Temperature rising, and so are prices

Bryana Myers, Editor

Inflation is not only an issue going on in the U.S. but in the world.  It can be an adequate necessity but can also be a negative impact on the economy and people in the community.  According to NBC News, over the summer of 2022 inflation rates have gone from a normal three percent to an astounding nine point one percent.

“[I’ve] Significantly have noticed our grocery bill has increased by like hundreds of dollars,” said Jonathan Hakim.

Not only is inflation taking place in grocery stores, but it costs more to fill your gas tank to get there.

“Instead of maybe putting extra money into investing, I now have to put that extra money into gas or goods,” says personal finance teacher Brian Stormes.

Those with a fixed income are unable to afford rising prices when their pay is not. A fixed income is a steady income usually with no fluctuations or changes. In addition, expendable income disappears impacting organizations looking for donations.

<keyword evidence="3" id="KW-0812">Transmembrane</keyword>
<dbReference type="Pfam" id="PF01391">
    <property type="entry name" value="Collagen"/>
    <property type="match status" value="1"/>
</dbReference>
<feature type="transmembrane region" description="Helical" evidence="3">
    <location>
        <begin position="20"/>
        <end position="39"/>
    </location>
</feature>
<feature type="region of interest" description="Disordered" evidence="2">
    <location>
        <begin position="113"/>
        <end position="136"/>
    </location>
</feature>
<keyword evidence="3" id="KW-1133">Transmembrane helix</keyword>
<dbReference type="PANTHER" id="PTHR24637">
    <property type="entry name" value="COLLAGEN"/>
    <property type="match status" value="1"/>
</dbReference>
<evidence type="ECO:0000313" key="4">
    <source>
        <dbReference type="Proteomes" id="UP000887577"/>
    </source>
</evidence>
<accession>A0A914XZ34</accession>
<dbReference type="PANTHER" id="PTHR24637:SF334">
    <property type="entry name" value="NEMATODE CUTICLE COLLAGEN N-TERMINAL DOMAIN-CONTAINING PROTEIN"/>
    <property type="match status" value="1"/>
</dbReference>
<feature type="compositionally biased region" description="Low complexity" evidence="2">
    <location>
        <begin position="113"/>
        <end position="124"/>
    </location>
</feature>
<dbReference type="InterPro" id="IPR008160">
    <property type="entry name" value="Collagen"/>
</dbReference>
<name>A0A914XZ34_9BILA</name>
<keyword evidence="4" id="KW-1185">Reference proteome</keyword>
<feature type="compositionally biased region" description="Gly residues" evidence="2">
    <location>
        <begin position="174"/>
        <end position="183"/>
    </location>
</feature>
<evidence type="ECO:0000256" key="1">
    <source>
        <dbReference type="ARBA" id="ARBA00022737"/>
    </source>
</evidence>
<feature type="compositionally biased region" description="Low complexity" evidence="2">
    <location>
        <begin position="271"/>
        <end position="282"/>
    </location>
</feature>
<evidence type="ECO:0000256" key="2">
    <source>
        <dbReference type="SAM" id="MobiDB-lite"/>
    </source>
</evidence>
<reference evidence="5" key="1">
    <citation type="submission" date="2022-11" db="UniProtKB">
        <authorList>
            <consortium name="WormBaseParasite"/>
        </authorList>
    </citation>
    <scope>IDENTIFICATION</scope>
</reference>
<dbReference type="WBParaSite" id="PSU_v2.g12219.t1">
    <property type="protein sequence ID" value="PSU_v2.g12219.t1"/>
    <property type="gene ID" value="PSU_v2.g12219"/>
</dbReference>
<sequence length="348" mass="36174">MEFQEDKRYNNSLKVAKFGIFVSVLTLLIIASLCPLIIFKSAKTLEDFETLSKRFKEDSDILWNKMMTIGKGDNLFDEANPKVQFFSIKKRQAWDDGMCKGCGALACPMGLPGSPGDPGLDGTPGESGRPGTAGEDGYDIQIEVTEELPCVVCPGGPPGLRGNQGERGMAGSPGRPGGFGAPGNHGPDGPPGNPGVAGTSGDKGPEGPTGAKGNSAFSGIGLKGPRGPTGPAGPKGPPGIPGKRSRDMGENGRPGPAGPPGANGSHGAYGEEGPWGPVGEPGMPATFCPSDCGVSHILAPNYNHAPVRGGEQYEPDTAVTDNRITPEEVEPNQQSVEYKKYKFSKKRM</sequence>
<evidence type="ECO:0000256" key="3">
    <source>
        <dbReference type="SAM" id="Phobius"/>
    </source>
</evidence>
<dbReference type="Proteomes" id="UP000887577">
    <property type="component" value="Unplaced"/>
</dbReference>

“People are donating less and sponsoring [fewer] events because they don’t have the extra money they used to because everything costs more. Retired people and people on disability… that’s who it hurts the most,” said Hakim.

According to NBC News, the Federal Reserve(FED) has been trying slow demand during the summer in the desire to lower the high inflation rates.

“It will eventually level out, so what the FED tries to control is by raising interest rates. So some people are saying if they raise them too high we can go into deflation which means prices will come down, if they come down too far that can lead to a recession,” says Stormes.

Eventually, people hope for it to balance out, but before that, some of the more significant issues need to be resolved.

“The number one problem is supply chain issues causing prices to go up, the second is supply and demand, and the third is there is too much money circulating in the economy,” says Hakim.

With the 8.5% increase over the summer, people are looking forward to gas and prices going down.

“I think in the long term inflation is going to come down, but I don’t expect anything soon,” says Hakim.

Inflation increased by 8.5% in July 2022.
Photo by Bureau of Labor Statistics.